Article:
When my daughter becomes disgruntled from a fall, whether its out of frustration or because she’s hurt, I acknowledge her. It could be a simple “are you okay,” or it could even go as far as helping her up. I respond according to the severity of the fall. This goes for other interactions that involve an emotional response. Bad moods and good moods. This includes tantrums, outbursts, or relishing in her happiness. I feel what she feels and I empathize with her.
I am fully aware that jumping up for every little thing can deter my child from solving her own problems. Just because I am looking in her direction when she is struggling with some type of conflict, doesn’t mean I don’t allow her to figure it out herself. After all, she’s only one. Just because I ask if she is okay that doesn’t mean I pick her up every time she falls. I am simply acknowledging her and letting her know her feelings are validated. I am not making her “too sensitive;” I am teaching her empathy.
When our children explode into an emotional meltdown, our first reaction is to roll our eye’s. We analyze the situation from our perspective as an adult. Someone with years of experience and piles of other overwhelming concerns. We’re thinking about mortgages, our finances, our jobs, among other things. So, when our child is losing their minds over not having their purple cup, it isn’t a big deal to us. We get frustrated with them, tell them “it’s okay, it’s not a big deal,’ and we don’t empathize with the fact that for them, it is a very big deal.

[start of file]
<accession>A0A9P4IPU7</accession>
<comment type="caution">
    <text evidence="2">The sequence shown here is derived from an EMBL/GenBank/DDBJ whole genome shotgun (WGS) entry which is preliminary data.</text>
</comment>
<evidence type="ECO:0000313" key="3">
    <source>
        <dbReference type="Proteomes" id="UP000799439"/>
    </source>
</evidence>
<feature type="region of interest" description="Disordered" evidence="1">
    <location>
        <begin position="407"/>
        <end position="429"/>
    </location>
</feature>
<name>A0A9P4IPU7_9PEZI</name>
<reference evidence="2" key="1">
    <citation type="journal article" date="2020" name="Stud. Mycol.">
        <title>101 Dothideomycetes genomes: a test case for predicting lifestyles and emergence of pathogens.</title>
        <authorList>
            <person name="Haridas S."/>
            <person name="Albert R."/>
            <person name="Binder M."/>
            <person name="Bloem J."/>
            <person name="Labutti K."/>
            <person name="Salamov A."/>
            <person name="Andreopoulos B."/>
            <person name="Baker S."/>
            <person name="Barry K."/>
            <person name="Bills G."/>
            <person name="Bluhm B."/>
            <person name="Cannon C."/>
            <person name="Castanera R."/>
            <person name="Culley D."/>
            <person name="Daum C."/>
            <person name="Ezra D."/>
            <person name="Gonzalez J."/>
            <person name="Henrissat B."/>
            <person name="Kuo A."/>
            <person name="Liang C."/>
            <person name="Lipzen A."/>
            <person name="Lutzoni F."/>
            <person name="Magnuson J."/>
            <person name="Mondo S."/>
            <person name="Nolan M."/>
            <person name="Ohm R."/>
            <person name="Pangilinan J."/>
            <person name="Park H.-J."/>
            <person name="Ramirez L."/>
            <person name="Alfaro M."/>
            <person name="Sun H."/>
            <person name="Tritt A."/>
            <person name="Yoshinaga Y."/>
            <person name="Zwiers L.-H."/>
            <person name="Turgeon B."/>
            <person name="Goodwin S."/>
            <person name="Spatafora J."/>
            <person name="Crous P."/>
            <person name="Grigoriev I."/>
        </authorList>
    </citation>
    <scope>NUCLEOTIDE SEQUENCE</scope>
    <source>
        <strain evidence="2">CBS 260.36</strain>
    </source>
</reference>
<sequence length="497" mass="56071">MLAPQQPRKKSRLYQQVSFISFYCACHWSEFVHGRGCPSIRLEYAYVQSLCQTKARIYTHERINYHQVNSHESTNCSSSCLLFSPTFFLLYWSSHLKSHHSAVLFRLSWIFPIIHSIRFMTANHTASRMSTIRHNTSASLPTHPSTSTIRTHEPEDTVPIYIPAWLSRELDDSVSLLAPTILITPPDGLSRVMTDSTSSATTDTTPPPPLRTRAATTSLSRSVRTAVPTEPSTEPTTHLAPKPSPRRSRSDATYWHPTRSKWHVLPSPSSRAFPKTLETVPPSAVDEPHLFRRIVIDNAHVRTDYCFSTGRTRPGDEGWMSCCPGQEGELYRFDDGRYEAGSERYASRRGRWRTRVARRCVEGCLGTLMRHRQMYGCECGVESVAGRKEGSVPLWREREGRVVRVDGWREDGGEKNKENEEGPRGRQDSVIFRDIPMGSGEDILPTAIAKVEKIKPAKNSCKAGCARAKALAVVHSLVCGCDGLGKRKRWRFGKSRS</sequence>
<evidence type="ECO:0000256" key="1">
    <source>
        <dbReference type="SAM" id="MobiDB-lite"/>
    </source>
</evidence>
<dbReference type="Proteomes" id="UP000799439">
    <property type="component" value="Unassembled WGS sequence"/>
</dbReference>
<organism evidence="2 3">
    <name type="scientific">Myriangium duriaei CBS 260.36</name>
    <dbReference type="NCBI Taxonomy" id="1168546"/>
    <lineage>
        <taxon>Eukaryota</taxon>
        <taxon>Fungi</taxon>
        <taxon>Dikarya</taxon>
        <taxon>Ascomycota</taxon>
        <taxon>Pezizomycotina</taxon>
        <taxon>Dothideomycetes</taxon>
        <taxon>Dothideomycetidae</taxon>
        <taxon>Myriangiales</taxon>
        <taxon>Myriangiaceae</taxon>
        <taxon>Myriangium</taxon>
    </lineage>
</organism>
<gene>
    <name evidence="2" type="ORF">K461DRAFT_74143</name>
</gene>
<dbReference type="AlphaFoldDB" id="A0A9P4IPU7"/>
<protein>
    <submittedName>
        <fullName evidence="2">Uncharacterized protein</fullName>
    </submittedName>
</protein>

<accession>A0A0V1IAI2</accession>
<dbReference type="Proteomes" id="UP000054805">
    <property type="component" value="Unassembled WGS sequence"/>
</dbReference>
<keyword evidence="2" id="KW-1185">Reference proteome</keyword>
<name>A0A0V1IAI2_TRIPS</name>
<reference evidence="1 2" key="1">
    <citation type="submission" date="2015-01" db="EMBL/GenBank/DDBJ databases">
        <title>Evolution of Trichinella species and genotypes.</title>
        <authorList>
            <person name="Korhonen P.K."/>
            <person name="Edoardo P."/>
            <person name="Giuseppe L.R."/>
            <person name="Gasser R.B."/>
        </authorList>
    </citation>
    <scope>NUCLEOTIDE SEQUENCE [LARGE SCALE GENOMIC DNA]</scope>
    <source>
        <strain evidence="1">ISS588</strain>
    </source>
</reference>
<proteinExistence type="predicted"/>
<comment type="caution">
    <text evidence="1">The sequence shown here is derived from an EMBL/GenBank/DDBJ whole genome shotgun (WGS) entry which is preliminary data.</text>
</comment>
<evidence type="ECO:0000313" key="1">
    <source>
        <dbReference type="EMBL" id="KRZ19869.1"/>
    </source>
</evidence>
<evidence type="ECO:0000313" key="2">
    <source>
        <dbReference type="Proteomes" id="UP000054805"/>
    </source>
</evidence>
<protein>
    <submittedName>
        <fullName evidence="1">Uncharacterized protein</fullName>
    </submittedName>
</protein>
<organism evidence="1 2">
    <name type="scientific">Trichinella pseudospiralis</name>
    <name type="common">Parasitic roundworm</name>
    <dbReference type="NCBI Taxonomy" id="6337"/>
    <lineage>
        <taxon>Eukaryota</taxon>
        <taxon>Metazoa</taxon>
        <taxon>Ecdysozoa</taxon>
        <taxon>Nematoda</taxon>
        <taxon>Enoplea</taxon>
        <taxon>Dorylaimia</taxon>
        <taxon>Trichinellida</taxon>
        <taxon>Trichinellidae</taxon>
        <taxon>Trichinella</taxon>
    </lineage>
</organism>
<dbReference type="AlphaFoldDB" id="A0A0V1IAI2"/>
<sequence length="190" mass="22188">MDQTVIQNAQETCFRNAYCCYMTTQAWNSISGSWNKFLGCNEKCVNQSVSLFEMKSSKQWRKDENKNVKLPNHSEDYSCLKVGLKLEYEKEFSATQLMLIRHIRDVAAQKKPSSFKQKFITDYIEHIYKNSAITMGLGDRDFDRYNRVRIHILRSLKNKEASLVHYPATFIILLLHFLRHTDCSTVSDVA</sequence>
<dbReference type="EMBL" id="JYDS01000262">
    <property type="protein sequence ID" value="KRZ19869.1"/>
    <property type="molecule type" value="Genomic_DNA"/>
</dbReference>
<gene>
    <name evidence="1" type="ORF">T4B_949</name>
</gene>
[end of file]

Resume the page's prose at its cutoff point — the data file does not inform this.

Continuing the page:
It’s the same concept with society. We are not “coddling” when we respond to someone with empathy. We are not deterring their strength and conforming to a society that is “too sensitive.” We are respecting a person’s mental health. Yet, we refuse to accept that what is going on in our minds is our own level of importance, and not necessarily others. Therefore, we don’t realize that each one of us have different levels of stress, mental strength, and emotional capacity. We refuse to empathize with others and we label them as being “too sensitive.” Instead of feeling empathetic towards someones mental state, and emotionally aware of their feelings, we defend our rights to be selfishly inconvenienced. This is not a world I want my daughter to grow up in. If she is marked “too sensitive” then I hope she embraces it and uses it to emanate empathy and love for other “sensitive” individuals.